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8

In the case of "New York's Finest," Barry [Popik] has traced the term back to the 1870s, where it apparently first emerged in the form "the finest police force in the world," a phrase associated with George Matsell (police chief at the time), and possibly modeled on Civil War Major General Joseph Hooker's estimation of his troops as "the finest ...


8

I’m not sure this is really a good fit for ELU (perhaps better on Linguistics), but here goes anyway. French dent and English tooth share a common ancestor, Proto-Indo-European *(h1)donts (nominative), with the stem *(h1)dent-. Germanic generalised the nominative *o, while Italic (well, Latin anyway) generalised the oblique *e. Latin thus gets dens in the ...


6

According to etymonline The transitive sense (He learned me how to read), now vulgar, was acceptable from c.1200 until early 19c., from Old English læran "to teach" (cognates: Dutch leren, German lehren "to teach," literally "to make known;" see lore), and is preserved in past participle adjective learned "having knowledge gained by study."


6

From an American culinary perspective, while generally "sultana" and "raisin" are interchangeable, the unqualified sultana is a light-colored fruit and the unqualified raisin is a dark-colored fruit. To rewrite this recipe using typical American English, replace "sultanas" with "golden raisins." I would expect the recipe would be as easily understood in ...


5

According to The Phrase Finder, the origin is simpler and more intuitive than the legends about it might suggest: 'A frog in the throat': is an American phrase that entered the language towards the end of the 19th century. The expression doesn't have a fanciful derivation (see more on that below) but comes directly from the fact that a hoarse ...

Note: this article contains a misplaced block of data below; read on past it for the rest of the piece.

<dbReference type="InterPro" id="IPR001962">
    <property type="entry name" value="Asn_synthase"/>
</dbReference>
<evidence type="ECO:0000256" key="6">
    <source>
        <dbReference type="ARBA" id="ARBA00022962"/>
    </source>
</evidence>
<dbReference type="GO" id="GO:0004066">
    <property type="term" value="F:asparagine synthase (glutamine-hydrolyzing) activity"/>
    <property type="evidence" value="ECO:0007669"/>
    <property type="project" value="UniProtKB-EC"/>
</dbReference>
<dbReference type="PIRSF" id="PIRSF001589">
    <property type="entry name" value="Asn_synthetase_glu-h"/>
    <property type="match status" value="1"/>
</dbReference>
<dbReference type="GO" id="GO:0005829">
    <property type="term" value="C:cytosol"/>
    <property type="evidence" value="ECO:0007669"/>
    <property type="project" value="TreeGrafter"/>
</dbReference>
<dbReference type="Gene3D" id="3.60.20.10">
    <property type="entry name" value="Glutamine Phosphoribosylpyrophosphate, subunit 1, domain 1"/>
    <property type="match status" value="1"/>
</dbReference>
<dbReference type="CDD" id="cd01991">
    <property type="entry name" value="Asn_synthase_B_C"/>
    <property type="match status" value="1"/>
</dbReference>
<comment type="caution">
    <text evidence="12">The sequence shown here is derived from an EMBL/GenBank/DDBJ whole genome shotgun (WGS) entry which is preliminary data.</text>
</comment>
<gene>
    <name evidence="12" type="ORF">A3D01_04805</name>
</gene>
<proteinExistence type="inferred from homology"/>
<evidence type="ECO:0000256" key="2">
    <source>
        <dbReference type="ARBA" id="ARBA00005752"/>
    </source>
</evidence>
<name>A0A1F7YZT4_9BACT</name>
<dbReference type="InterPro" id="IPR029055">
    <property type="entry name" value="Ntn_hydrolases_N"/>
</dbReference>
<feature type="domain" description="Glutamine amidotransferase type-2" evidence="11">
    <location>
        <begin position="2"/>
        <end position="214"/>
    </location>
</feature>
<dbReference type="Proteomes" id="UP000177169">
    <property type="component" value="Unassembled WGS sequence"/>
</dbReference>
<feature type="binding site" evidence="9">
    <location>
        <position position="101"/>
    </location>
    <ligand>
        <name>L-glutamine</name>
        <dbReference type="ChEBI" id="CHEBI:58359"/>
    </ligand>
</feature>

4

If you look at the Online Etymology Dictionary, you will see the roots of two separate meanings of the noun box: Old English box "a wooden container," also the name of a type of shrub, from Late Latin buxis, from Greek pyxis "boxwood box," from pyxos "box tree," of uncertain origin. See OED entry for discussion. German Büchse also is a Latin loan ...


4

"Boxing" the sport is of course related to the word "box" as in fight with fists. However, although they are spelt the same and sound the same they are actually entirely different words from different origins. "Box" as in a container comes from Latin buxis which in turn is from Greek pyxos, a type of tree (and consequently the wood used to make the ...


4

It's generally not confusing to most the obvious differences between a sandwich, a witch and the word "which", but are they related in any way? No. Sandwich the food comes from sandwich the town (quite likely via the 4th Earl of Sandwich). Many English place names have -wich at the end, and some have the related -wick or -wych and a few used to have ...


4

OED's entry for in spite of dates its earliest citation to 1400: "But for noy of my nobilte & my nome gret, I shuld..spede the to spille in spite of þi kynge." I have no idea what most of that means, but "in spite of the king" is clear. in defiance (†scorn or contempt) of; in the face of; notwithstanding. This is not too far removed from the noun ...


3

You have nothing to fear if you have nothing to hide. The phrase - widely used in discussions of Internet security and uttered by Pius Thicknesse in Harry Potter and the Deathly Hallows - is most commonly attributed to Joseph Goebbels in 1933. However, there is an earlier precedent. Upton Sinclair used an inverted version in 1918 in The Profits of ...